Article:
Everyone has some habits that they would like to get rid of. And my guess is that you have probably tried, and failed. It’s not your fault. Habits are hard to break because they are deeply embedded in our brains from constant repetition.
But a device is taking a technological approach to helping you cut of the patterns that causes these bad habits. Meet Pavlok.
Created by Behavioral Technology, the bracelet/wrist band is geared towards helping people who hope to break some bad habits like smoking, biting nails or eating junk food. This device sends a 350-volt electric shock every time users engage in the habit they’re trying to quit.
According to inventor, Maneesh Sethi, the feeling experienced is like “touching a doorknob after rubbing your socks on the carpet.”
Pavlok allows you to speak your reptile brain’s language by adding an unpleasant element (a safe and harmless ‘zap’ of electricity on your wrist) to what you have been taught to love (your nasty lingering habit) quickly conditioning your mind to associate an ‘unpleasant’ feeling with your bad habit… and stopping it all together.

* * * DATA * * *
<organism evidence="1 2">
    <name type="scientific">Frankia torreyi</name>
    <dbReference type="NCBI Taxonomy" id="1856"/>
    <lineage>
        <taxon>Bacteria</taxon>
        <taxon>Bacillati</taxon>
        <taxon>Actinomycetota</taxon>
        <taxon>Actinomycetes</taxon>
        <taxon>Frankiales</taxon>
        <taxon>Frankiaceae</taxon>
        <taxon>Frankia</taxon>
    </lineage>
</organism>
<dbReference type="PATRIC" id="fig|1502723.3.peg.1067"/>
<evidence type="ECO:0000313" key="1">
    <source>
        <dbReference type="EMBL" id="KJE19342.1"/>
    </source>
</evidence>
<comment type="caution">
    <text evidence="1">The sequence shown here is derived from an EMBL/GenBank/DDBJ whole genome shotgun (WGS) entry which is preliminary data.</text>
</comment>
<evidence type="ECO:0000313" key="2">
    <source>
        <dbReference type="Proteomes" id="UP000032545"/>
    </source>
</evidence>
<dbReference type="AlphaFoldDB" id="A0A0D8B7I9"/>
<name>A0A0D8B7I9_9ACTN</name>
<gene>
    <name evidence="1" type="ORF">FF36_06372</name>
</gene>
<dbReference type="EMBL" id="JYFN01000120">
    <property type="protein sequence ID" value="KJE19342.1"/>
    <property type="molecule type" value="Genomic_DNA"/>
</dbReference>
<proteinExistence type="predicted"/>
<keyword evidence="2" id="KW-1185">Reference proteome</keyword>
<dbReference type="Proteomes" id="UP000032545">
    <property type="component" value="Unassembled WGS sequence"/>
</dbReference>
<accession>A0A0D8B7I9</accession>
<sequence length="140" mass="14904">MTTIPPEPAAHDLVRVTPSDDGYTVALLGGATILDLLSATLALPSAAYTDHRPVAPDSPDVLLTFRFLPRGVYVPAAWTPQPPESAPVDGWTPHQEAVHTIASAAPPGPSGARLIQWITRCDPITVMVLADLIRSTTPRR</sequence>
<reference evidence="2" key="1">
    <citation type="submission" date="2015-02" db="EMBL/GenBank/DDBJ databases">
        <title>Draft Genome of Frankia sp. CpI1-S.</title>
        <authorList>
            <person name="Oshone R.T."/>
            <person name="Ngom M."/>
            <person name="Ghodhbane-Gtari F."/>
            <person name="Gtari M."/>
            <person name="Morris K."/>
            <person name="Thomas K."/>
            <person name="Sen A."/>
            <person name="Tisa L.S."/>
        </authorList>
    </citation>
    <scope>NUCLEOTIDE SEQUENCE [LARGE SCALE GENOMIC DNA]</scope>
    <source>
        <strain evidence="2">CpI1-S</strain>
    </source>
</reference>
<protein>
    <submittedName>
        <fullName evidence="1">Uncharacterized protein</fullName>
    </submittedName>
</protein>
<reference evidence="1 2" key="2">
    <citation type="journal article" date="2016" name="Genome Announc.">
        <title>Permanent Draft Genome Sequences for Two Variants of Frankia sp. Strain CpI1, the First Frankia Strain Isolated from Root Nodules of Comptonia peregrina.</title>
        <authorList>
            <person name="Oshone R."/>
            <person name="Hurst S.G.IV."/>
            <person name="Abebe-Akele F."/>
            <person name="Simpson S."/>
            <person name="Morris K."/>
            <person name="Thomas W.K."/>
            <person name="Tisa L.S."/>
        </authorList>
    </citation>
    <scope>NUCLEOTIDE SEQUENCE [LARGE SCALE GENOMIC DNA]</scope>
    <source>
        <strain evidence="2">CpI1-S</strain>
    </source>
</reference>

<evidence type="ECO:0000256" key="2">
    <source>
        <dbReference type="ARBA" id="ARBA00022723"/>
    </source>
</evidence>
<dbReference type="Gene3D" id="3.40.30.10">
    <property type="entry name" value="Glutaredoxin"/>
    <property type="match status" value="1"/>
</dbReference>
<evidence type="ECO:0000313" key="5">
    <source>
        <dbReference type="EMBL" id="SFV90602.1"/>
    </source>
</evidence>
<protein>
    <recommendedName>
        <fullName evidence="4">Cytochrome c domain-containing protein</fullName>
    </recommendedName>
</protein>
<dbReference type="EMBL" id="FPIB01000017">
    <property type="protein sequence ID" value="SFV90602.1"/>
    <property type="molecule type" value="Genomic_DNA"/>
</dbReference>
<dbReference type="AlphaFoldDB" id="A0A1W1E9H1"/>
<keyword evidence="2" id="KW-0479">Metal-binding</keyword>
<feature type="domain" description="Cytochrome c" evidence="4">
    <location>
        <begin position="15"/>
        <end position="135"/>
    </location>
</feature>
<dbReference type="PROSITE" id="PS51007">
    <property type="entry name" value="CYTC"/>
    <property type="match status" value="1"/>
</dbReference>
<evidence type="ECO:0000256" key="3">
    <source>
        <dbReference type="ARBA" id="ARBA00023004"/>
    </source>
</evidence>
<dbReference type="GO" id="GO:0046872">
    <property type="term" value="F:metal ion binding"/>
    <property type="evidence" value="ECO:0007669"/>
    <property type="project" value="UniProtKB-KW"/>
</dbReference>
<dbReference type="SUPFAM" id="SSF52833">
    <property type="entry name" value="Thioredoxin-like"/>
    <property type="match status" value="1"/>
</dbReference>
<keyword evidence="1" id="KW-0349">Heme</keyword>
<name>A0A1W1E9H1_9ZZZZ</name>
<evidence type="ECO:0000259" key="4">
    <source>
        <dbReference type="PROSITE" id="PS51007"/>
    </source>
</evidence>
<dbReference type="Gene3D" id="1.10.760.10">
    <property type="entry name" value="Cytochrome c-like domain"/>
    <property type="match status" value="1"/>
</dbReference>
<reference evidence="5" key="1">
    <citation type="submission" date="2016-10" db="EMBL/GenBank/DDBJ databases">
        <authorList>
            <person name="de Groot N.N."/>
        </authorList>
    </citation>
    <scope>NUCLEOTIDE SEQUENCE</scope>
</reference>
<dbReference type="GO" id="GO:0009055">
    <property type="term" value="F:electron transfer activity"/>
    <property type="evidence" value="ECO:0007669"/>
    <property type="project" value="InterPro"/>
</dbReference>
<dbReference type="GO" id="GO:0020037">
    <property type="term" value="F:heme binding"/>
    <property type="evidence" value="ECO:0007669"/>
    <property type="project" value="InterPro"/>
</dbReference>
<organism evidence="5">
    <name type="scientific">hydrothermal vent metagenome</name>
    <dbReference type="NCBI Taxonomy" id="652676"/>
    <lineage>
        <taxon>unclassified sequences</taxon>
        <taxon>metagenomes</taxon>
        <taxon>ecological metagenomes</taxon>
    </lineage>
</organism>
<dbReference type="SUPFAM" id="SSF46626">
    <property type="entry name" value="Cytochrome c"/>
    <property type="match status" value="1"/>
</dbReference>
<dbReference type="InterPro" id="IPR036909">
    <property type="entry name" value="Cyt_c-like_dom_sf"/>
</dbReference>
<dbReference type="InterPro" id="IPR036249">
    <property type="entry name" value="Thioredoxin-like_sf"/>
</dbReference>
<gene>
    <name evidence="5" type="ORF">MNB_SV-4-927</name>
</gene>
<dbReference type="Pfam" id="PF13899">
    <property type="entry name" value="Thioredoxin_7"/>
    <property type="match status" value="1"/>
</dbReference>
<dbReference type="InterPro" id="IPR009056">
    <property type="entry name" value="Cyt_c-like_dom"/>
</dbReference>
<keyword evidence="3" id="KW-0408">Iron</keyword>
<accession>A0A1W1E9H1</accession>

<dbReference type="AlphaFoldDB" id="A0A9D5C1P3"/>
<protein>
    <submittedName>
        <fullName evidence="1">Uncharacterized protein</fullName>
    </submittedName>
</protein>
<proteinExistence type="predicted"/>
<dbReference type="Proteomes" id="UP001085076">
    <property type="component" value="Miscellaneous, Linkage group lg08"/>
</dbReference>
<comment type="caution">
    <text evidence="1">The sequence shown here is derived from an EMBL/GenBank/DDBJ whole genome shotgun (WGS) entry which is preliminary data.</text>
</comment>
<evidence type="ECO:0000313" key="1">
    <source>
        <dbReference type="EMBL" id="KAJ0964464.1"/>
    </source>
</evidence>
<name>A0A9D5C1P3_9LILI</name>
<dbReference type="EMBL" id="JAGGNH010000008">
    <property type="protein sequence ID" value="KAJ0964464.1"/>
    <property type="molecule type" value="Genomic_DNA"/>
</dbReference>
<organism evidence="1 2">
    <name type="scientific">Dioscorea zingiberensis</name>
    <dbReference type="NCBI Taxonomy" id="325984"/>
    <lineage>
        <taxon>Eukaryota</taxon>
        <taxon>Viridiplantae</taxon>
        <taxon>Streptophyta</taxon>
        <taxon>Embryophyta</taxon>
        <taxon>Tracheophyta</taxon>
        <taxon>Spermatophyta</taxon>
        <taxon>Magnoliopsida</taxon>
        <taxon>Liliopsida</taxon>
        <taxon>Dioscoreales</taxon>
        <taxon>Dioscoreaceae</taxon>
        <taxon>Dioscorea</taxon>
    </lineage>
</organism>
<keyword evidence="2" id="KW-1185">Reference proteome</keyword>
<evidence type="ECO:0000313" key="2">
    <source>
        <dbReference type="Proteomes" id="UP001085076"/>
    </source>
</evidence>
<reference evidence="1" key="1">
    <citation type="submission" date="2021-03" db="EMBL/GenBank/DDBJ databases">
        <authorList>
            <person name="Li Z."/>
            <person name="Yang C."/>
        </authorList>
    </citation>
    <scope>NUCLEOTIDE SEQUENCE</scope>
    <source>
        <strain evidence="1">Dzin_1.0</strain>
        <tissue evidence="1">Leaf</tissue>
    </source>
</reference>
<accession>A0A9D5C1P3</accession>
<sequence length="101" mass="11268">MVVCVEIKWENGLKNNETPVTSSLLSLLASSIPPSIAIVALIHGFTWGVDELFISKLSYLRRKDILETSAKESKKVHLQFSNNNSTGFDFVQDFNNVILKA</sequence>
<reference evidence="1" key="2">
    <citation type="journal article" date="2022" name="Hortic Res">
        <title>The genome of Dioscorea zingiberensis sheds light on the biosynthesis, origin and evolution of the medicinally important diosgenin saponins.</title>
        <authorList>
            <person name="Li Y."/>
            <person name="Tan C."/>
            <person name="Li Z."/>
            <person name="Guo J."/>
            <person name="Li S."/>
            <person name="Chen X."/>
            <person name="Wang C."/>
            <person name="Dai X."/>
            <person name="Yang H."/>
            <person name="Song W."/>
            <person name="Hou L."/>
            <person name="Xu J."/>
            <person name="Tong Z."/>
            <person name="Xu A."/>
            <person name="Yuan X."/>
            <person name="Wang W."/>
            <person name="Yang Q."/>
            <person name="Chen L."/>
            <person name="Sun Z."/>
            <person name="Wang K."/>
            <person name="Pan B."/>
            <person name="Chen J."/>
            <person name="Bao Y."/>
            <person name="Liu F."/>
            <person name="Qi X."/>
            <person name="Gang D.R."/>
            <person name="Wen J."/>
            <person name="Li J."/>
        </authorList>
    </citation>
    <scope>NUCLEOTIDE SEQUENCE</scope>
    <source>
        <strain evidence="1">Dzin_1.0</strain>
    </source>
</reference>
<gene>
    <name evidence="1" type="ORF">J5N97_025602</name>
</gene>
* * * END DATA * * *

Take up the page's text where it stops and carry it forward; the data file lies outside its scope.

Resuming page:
An unusual approach, the device has a button to shock your wrist if you engage in actions that you wish to discontinue. In addition to the button on Pavlok, it also has a mobile app for users. Via the app, users can set what response they want for the habits they want to quit – beep, zap, or vibrate and set the power of those actions.
However, the device is not fully autonomous. Users will still need a bit of willpower to tap on the app or the device for the zap whenever they are about to engage in those habits. Interestingly, users can connect trusted friends and family to the device. This means that the people close to you can also shock you from their phones when you do something you want to stop.
You can also link it to your bank account, so you get a shock for exceeding your spending limit, or use a GPS sensor to deliver an electric shock if you don’t go to the gym or get a shock if you oversleep past a set time.
On a full charge, the device can deliver up to 150 shocks a day. While Pavlok might not be the device users need to magically control their behaviors, it is an innovative and clever way to help users curb their bad habits.